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Chapter 56 (continued)
When the Sessions came round, Mr. Jaggers caused an application to be made for the postponement of his trial until the following Sessions. It was obviously made with the assurance that he could not live so long, and was refused. The trial came on at once, and, when he was put to the bar, he was seated in a chair. No objection was made to my getting close to the dock, on the outside of it, and holding the hand that he stretched forth to me.
The trial was very short and very clear. Such things as could be said for him, were said - how he had taken to industrious habits, and had thriven lawfully and reputably. But, nothing could unsay the fact that he had returned, and was there in presence of the Judge and Jury. It was impossible to try him for that, and do otherwise than find him guilty.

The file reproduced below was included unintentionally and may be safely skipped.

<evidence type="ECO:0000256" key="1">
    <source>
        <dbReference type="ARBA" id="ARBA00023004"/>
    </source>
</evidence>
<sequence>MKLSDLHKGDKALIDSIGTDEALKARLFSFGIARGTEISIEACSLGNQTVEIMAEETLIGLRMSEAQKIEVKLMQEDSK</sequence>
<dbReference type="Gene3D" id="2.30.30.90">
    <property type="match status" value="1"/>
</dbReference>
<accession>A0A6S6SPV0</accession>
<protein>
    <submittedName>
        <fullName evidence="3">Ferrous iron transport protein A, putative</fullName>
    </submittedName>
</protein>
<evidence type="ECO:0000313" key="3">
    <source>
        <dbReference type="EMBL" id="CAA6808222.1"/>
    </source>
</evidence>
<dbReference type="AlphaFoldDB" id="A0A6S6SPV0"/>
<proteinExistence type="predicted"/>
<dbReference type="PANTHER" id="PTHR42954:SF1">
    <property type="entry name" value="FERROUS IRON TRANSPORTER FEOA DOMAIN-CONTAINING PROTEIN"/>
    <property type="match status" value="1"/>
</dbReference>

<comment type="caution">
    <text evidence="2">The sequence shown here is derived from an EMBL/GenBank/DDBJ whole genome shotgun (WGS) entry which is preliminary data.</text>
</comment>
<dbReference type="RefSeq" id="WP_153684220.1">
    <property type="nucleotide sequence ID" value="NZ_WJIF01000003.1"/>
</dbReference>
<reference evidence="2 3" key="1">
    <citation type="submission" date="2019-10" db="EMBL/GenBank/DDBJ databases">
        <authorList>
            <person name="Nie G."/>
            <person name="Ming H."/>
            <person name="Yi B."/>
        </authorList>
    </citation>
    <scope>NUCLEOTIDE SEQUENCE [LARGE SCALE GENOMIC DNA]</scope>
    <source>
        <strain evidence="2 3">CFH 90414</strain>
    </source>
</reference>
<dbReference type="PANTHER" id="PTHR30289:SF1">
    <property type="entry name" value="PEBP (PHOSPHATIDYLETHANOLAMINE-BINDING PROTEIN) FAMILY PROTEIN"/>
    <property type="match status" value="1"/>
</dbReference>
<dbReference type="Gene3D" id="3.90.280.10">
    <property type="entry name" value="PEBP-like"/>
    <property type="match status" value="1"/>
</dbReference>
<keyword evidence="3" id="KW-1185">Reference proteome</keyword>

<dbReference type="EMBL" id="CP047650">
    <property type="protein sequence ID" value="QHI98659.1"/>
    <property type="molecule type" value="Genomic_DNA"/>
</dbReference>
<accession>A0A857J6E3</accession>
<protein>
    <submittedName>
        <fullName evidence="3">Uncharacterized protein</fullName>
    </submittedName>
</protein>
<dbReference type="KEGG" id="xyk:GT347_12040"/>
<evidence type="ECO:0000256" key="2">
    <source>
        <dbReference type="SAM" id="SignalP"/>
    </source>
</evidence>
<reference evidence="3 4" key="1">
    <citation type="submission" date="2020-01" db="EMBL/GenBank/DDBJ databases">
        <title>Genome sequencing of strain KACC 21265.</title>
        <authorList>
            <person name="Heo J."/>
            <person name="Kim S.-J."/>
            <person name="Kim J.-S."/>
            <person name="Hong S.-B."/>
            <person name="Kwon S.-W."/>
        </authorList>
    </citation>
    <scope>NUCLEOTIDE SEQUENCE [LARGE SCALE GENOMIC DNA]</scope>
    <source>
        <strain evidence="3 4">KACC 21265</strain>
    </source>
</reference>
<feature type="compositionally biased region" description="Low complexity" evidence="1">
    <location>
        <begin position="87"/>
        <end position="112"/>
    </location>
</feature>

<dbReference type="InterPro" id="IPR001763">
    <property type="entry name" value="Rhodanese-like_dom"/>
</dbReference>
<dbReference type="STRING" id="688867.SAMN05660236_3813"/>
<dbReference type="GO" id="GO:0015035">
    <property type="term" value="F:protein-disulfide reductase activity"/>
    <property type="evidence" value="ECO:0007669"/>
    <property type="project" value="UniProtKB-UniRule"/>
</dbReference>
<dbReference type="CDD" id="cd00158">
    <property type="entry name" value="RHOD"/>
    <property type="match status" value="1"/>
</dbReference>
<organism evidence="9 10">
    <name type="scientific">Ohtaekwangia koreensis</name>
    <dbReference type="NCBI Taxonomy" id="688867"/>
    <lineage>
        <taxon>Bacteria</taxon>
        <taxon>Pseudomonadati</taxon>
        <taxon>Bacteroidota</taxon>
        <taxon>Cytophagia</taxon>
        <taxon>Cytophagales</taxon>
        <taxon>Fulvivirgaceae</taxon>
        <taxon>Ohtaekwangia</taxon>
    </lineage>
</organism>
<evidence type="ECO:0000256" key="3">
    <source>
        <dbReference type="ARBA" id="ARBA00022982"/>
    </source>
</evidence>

At that time, it was the custom (as I learnt from my terrible experience of that Sessions) to devote a concluding day to the passing of Sentences, and to make a finishing effect with the Sentence of Death. But for the indelible picture that my remembrance now holds before me, I could scarcely believe, even as I write these words, that I saw two-and-thirty men and women put before the Judge to receive that sentence together. Foremost among the two-and-thirty, was he; seated, that he might get breath enough to keep life in him.
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